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8th Amendment Limitations on Sentencing

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What Is the 8th Amendment?

The Eighth Amendment of the United States Constitution prohibits the federal government from imposing excessive bail, excessive fines, or cruel and unusual punishments to criminal defendants who have been convicted of a crime. This means that the government cannot impose a penalty that is grossly disproportionate to the seriousness of the offense.

What Are Limitations on Sentencing?

In a criminal case, a judge has discretion in prescribing legal punishments and penalties for defendants. However, there are several constitutional principles that protect defendants from excessively harsh or unusual punishments. Most of these limitations on criminal sentencing can be found in the 8th Amendment to the U.S. Constitution. 

The 8th Amendment states that in a criminal case:

  • Excessive bail shall not be required
  • Excessive fines shall not be imposed
  • Cruel and unusual punishment shall not be inflicted

Supreme Court rulings have also held that criminal sentences that are barbarous, outrageous, inhumane, or that shock the social consciousness are unconstitutional. 

There are also several state laws that protect criminal defendants by limiting sentences to those which are proportional to the crime committed. These protections may vary according to each state. However, the constitutional limitations mentioned above must be followed in every state.

How Does the 8th Amendment Affect Sentencing?

The various sentencing provisions found in the 8th Amendment have greatly impacted the way that judges can issue a sentence. For example, the Cruel and Unusual Punishment clause has been the subject of much debate and litigation. The limitations on cruel and unusual punishment require that criminal sentences be in proportion to the severity of the crime committed. Criminal punishments that are disproportionate to the crime will likely be overturned on appeal.

The types of penalties that have been an issue during the sentencing stage are:

  • Death Penalty for Murder: The death penalty may be imposed after the prosecutor has given the jury all the presented evidence to find the defendant guilty of murder. The defendant can only be imposed death penalty for murder if there was an intent to kill and the defendant did the actual killing. Someone who did not have the intent to kill or did not do the actual killing cannot be imposed the death penalty.
  • Death Penalty for Kidnapping or Rape: The death penalty is prohibited for the crime of rape or kidnapping if the rape was neither intended to result in death or the victim did not actually die as a result of the rape.
  • Felony Murder Rule: A defendant cannot be imposed the death penalty for death that was part of a inherently dangerous felony unless the felony murderer’s participation in the felony was major and he acted with reckless indifference to value human life.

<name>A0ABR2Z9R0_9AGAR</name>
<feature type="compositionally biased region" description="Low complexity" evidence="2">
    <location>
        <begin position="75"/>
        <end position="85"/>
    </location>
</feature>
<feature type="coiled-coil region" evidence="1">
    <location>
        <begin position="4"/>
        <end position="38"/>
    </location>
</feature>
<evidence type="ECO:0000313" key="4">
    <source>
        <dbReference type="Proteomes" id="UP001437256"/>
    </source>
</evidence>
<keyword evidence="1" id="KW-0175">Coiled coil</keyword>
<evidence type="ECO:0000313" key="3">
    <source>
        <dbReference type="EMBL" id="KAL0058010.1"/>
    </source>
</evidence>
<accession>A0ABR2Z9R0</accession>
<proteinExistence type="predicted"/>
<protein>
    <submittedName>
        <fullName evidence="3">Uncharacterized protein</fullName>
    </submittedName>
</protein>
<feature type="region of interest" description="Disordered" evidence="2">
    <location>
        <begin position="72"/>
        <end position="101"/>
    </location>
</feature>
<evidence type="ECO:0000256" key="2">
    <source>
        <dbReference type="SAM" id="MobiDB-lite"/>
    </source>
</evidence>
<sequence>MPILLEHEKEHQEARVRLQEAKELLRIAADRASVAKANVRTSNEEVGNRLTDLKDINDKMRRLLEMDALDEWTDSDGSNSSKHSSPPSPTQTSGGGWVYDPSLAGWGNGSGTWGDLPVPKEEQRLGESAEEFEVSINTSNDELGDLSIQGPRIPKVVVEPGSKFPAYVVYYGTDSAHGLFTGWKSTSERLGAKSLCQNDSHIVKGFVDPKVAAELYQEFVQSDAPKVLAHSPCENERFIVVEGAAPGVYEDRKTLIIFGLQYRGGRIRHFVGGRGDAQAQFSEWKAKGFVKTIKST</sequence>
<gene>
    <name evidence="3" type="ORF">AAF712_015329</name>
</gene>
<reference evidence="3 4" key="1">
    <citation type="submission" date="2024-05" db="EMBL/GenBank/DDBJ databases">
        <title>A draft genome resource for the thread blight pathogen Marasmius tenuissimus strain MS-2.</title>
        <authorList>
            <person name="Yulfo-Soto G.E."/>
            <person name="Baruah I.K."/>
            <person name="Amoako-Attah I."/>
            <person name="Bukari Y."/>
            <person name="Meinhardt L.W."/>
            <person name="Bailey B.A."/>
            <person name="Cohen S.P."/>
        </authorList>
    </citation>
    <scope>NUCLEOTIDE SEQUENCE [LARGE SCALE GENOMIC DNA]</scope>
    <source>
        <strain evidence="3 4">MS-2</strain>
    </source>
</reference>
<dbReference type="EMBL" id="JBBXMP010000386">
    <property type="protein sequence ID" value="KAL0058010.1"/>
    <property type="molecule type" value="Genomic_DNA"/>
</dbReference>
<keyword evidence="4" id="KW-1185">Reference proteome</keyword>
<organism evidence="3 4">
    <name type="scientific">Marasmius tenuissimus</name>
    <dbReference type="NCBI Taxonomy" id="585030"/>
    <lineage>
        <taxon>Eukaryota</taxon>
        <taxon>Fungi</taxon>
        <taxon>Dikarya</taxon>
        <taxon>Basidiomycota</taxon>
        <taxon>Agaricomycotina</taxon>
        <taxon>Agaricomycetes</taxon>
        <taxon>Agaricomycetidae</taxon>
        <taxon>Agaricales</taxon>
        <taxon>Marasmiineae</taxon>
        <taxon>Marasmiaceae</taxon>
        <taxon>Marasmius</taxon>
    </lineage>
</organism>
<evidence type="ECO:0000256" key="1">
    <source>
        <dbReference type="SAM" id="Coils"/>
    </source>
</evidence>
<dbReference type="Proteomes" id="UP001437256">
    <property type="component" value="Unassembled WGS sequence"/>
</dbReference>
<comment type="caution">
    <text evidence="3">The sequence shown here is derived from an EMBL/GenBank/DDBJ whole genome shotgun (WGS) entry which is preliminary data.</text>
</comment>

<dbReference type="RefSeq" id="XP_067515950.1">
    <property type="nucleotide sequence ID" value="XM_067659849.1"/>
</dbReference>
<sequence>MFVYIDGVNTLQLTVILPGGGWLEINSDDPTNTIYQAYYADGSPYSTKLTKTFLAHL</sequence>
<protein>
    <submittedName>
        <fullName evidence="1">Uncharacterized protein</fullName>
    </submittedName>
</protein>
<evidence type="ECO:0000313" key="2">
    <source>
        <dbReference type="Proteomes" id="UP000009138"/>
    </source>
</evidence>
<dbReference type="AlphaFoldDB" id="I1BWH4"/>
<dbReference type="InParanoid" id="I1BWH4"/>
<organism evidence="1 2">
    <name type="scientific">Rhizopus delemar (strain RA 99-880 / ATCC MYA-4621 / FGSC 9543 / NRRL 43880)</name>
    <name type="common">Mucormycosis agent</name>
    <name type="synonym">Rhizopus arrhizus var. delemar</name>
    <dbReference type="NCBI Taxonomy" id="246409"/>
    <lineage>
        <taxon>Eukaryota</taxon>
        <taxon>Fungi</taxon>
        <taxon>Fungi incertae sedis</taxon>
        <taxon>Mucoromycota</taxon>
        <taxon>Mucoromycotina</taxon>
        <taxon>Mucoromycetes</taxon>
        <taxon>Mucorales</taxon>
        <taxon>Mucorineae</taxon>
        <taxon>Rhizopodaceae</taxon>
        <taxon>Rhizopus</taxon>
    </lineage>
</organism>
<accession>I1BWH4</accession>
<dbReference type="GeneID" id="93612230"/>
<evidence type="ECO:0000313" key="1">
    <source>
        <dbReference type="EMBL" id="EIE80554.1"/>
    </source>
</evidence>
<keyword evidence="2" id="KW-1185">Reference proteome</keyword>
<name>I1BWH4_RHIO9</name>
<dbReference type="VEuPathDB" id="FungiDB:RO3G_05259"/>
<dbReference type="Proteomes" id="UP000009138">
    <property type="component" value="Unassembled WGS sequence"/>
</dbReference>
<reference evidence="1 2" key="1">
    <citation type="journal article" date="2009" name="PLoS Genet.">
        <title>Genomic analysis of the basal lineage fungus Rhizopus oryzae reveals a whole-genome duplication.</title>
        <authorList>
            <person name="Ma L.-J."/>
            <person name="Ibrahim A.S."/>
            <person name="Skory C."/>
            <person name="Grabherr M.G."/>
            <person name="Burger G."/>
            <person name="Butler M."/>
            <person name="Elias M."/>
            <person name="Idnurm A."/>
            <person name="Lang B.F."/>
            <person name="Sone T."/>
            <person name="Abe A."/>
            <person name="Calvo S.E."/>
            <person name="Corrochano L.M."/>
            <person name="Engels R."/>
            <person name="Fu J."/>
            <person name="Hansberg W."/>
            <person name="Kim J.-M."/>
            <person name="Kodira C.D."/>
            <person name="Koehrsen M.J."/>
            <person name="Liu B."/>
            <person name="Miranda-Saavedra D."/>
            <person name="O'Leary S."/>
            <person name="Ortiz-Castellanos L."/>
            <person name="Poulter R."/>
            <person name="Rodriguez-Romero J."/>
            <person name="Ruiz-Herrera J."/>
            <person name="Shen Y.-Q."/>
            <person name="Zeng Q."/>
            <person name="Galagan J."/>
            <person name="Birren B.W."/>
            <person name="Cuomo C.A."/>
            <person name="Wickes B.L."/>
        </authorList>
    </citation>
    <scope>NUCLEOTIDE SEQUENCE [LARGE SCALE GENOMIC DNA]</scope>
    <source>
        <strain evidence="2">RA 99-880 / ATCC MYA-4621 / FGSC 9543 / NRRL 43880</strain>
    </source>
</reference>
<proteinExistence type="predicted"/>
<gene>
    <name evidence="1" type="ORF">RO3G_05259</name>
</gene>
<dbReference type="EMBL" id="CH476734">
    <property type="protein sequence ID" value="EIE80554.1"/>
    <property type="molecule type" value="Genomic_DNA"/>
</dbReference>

• Insane Defendant: The Eighth Amendment prohibits the imposition of the death penalty to defendants who are insane, even if they were sane at the time of the crime.
  • Minors: Anyone under the age of 18 cannot be imposed the death penalty.
  • Excessive Fines: The fine that the defendant is given must fit the crime that the defendant is charged with and cannot be excessive. A fine is excessive if:
    • The fine was imposed in a manner that was arbitrary or capricious;
    • The fine was so grossly excessive that it amounted to a deprivation of property in violation of due process; or
    • Other states do not impose such a fine to the crime charged.

Practically speaking, it can sometimes be more expensive to appeal a fine than to simply pay the fine itself.  However, if the defendant can prove the elements mentioned above, then they can probably have the fine overturned based on the Excessive Fines clause. 

Can an Unfair Sentence Be Appealed?

Under certain circumstances, an unfair criminal sentence can sometimes be appealed. Criminal defendants have the right to appeal their case based on a legal or procedural matter. With regards to an unfair or unconstitutional sentence, a defendant will likely be more successful on appeal if they can provide a solid basis of proof. 

For example, defendant might have success on appeal if they can prove that the sentence was the result of the wrong law being applied, or if it was the result of insufficient evidence. A retrial may be available if the original trial contained more serious errors, such as attorney misconduct or a hung jury.      

Do I Need a Lawyer for Limitations on Criminal Sentences?

In any criminal case, the defendant always has the right to an attorney. You should speak with a criminal lawyer if you believe that a criminal sentence was unconstitutional in any way. Your lawyer can assist you in filing for an appeal, and will be able to provide further representation during court hearings. 

Photo of page author Kourosh Akhbari

, LegalMatch Legal Writer

Last Modified: 04-11-2018 10:18 PM PDT

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